Beaumont Health System in Michigan is cancelling nearly 2,000 COVID-19 second-dose vaccine appointments over an unexpected shortage.
The health system said in a statement on Monday that it learned of an “unexpected and significant reduction in Pfizer COVID-19 vaccine allocation from the state of Michigan,” forcing it to cancel 1,884 second-dose appointments that had been scheduled for Thursday.
Beaumont said in its statement that it’s prepared to administer 50,000 doses a week, but instead will only be able to administer 2,200, which is all the state supplied in its recent allocation.
The health system said it has administered more than 100,000 doses since the vaccine became available two months go.
“We are so disappointed that we had to cancel these appointments. Our teams worked around the clock and throughout the weekend with the state to try and secure the second dose vaccine we requested,” Beaumont Health Chief Operating Officer Carolyn Wilson said in a statement. “We remain committed to vaccinating patients as quickly as possible as soon as we receive our allocated doses of vaccine.”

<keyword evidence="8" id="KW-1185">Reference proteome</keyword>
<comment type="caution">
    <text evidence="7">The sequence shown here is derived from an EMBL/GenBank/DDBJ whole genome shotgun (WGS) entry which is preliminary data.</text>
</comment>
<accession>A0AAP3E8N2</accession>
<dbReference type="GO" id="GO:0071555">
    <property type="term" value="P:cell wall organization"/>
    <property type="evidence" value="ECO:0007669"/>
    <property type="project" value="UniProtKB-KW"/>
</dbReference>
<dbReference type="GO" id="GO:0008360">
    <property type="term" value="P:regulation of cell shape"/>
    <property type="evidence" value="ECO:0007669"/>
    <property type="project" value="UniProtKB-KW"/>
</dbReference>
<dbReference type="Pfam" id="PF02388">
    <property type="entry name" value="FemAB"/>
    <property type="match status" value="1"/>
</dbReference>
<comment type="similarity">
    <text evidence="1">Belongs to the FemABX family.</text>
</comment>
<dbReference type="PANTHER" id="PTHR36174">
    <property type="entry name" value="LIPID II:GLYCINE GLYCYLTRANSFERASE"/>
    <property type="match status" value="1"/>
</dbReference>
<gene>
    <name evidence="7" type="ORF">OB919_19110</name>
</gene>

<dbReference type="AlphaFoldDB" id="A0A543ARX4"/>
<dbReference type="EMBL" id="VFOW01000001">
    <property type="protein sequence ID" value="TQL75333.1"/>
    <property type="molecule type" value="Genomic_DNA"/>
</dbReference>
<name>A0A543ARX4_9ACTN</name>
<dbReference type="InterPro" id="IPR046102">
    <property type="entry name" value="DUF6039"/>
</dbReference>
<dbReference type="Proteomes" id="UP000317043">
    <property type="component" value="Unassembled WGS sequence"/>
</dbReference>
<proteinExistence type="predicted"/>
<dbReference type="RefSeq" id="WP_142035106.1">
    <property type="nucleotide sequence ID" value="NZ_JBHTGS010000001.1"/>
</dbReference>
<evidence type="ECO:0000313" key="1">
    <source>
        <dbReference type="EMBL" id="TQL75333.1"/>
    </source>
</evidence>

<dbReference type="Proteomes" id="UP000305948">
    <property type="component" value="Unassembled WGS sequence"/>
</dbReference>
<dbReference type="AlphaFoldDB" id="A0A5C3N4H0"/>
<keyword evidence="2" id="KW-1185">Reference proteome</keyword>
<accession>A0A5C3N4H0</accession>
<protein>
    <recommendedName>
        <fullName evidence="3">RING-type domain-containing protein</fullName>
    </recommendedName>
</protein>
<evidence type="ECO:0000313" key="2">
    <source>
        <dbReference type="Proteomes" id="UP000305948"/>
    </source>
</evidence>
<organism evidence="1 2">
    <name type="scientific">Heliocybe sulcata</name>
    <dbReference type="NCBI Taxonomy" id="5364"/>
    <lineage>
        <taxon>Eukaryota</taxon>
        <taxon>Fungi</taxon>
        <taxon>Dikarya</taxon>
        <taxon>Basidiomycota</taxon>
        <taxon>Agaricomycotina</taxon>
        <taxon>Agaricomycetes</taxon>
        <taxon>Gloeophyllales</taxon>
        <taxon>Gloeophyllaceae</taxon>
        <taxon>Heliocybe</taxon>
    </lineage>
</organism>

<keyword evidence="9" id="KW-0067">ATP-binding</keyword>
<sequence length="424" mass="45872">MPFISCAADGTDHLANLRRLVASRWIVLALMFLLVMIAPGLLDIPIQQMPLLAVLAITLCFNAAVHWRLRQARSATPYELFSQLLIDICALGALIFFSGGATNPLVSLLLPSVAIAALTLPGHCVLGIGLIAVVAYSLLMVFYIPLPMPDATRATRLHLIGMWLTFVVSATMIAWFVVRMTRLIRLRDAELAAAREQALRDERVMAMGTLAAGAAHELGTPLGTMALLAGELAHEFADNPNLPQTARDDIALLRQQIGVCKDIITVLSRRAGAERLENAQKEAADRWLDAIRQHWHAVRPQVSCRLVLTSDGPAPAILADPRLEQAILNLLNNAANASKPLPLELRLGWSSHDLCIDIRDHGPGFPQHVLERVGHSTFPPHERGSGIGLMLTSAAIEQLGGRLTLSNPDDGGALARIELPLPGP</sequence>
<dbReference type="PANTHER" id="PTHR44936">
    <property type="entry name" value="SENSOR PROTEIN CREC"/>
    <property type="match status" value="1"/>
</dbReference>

Lynn Sutfin, a spokesperson for the Michigan Department of Health and Human Services, said in a statement to The Hill that “the state has been working with Beaumont Health for the past week to reconcile their second dose shortages. It is unfortunate that they chose to cancel second doses appointments while we were continuing to work with them on this issue.”
Pfizer’s vaccine is meant to be taken in two doses three weeks apart, while Moderna’s is meant to be given in two doses four weeks apart. However, the Centers for Disease Control and Prevention (CDC) says that the second dose of both vaccines can be administered up to six weeks after the first.